“Andy Ameigeiras and two of his friends spent Wednesday night and Thursday morning hooking carp, catfish and stripers from the rocky shore of Echo Bay. He said the water had easily dropped three to five feet since the last time they fished there, just four weeks ago,” Henry Brean, Lake Mead Sinks to a Record Low, Las Vegas Review-Journal, July 10, 2014.
The Southern Nevada Water Authority is spending $817 million on a new intake that will reach deeper into Lake Mead at an elevation of 860 feet. The two current intakes reside at 1,050 feet and 1,000 feet whereas Lake Mead’s water level is currently 1,082 feet.
The ongoing drought in America’s Southwest highlights the importance of the Colorado River, providing water to over 40 million people in the West, including key agricultural production in California’s Coachella and Imperial Valleys, which are extremely important to the food supply for the entire U.S.
According to the U.S. Department of the Bureau of Reclamation, the Colorado River, aka: the “lifeblood of the Southwest,” has experienced drought conditions since the year 2000.
“It’s time for us to wake up. If this drought continues, we’re going to be in a terrible situation within the next 12-24 months,” says Jay Famiglietti, senior water scientist at NASA Jet Propulsion Laboratory (Source: Ian James, Lake Mead Reservoir Drops to Record Low, The Desert Sun, July 14, 2014.) His research, which uses satellites to track changes in water supplies, has confirmed that the Colorado River Basin has lost vast amounts of groundwater during the past decade.
The fact that Lake Mead is now 39% full shows how dire the water situation has become, according to Famiglietti: “I think it says that this region is in trouble. I think it says that we need to really rethink our water use in this region, our demand in this region because it is far outstripping the supply,” Ibid.
Further east, according to the Texas Commission on Environmental Quality, there are 12 water districts in Texas with only 45 days of water remaining.
Wichita Falls, Texas, a city of 105,000 is building a water treatment plant that will process local sewage into drinking water. As such, residents will be drinking what they passed into the toilet only days before, which is the epitome of recycling!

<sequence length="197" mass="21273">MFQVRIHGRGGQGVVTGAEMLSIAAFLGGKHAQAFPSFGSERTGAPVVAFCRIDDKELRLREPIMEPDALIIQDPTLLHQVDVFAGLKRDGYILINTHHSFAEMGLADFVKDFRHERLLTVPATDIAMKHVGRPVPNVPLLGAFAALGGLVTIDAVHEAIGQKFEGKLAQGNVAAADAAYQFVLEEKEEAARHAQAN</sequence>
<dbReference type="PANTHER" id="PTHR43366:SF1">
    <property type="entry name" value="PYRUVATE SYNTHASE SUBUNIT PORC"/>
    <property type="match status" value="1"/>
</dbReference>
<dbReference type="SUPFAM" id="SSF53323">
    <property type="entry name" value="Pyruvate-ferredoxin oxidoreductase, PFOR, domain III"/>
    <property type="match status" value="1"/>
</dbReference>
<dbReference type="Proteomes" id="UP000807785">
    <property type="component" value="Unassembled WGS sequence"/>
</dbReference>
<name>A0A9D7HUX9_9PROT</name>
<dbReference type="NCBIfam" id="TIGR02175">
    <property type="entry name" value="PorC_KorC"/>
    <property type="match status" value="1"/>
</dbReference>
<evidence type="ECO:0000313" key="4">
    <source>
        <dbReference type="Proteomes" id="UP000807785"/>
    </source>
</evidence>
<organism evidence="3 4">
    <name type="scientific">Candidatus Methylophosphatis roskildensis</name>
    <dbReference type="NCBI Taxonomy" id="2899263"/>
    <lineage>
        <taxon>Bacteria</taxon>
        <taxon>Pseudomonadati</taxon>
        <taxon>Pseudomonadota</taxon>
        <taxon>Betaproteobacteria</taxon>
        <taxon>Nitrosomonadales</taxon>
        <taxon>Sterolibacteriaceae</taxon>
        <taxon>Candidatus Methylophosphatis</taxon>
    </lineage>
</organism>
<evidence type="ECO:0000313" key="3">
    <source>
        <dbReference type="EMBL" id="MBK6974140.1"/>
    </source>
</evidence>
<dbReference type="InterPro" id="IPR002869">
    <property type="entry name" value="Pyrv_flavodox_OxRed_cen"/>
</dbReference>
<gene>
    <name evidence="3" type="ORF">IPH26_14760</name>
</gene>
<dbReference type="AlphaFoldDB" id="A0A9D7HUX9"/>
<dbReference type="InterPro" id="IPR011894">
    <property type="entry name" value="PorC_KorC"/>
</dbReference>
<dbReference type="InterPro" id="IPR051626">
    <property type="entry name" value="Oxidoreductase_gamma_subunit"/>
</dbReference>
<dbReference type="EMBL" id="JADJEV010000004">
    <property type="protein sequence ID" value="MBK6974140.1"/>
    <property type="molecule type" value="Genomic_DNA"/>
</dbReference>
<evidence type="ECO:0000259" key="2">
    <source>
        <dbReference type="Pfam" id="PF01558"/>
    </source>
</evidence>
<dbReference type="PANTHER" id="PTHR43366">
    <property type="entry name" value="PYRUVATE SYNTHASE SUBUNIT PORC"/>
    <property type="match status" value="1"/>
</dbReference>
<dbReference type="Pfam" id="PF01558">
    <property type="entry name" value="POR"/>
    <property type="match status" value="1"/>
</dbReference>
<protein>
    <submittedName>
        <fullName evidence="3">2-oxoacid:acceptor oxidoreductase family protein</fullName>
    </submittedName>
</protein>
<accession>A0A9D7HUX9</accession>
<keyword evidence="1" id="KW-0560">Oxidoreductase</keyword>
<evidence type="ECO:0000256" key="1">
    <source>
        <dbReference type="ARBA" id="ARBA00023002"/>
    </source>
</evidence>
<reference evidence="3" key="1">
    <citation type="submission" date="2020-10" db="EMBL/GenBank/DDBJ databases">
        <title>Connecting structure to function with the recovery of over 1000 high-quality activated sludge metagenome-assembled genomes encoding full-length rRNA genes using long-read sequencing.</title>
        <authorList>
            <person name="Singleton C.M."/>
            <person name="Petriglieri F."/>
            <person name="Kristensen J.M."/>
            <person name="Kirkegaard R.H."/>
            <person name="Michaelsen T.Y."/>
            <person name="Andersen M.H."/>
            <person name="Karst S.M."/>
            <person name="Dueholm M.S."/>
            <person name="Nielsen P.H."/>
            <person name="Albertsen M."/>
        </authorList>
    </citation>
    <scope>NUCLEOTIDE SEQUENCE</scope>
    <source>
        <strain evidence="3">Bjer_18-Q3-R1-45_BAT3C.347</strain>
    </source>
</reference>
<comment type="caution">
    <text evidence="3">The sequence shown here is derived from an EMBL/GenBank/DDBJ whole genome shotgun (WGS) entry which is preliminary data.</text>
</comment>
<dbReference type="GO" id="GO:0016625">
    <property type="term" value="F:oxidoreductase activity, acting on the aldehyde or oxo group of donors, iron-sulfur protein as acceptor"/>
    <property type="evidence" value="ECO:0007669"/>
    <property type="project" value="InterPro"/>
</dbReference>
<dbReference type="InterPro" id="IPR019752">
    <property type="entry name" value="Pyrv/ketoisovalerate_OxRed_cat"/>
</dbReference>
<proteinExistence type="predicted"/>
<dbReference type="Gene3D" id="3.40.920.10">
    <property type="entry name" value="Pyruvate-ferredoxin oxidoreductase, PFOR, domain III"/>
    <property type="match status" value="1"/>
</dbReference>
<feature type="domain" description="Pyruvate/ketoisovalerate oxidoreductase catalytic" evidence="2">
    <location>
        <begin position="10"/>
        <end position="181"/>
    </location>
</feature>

The Human Footprint Clomps Onward
As the 21st century progresses, human-influenced climate change is forever at the forefront of disaster scenarios, from melting glaciers’ rising sea levels to deformed ocean plankton threatening the base of the food chain as a result of too much CO2, now drought conditions, enhanced by human-caused global warming, threaten food production and adequate water resources.
A recent study provides quantitative evidence of California’s drought linked to the role of human-caused greenhouse gases (Source: S. Y. Wang, et al, Probable Causes of the Abnormal Ridge Accompanying the 2013-2014 California Drought: ENSO Precursor and Anthropogenic Warming Footprint, Geophysical Research Letters, Vol. 41, Issue 9, May 16, 2014).
As far back as 1990, James Hansen, one of the world’s foremost climatologist, in an article (Potential Evapotranspiration and the Likelihood of Future Drought, Journal of Geophysical Research, 95, 9983-10004)predicted that severe to extreme drought in the U.S., then occurring every couple of decades, would become an every-other-year phenomenon by mid-century: “If greenhouse gas emissions continue to increase rapidly, the model results suggest that severe drought (5% frequency today) will occur about 50% of the time by the 2050s.”
Hansen was wrong. He was too conservative, especially in consideration of the fact that annual CO2 emissions are 50% higher than when Hansen wrote his paper.
Bottom line: If fossil fuel (oil, gas, and coal) usage flagrantly continues to spew carbon dioxide (CO2) into the atmosphere, eventually an ice-free Arctic will kick up methane (CH4) like there’s no tomorrow, essentially injecting steroids into the global warming equation, and California will morph into a barren desert wilderness, similar to its ancient past.
Then, as large proportions of humanity are forced into a hunter/gatherer lifestyle, roaming eastward in search of sustenance, they’ll crash the gates. It happened in France in the late 18th century when the world’s most powerful nation-state came tumbling down as starving people crashed the gates! There is no escaping the past.
Why should it be any different this time around?
As such, the real issue is: When will the United States government seriously promote a renewables energy plan?
Postscript: “The greenhouse effect is simple science; greenhouse gases trap heat, and humans are emitting ever more greenhouse gases.” Nicholas Stern, British economist and academic, Professor of Economics and Government, Chair- Grantham Research Institute on Climate Change/Environment, London School of Economics.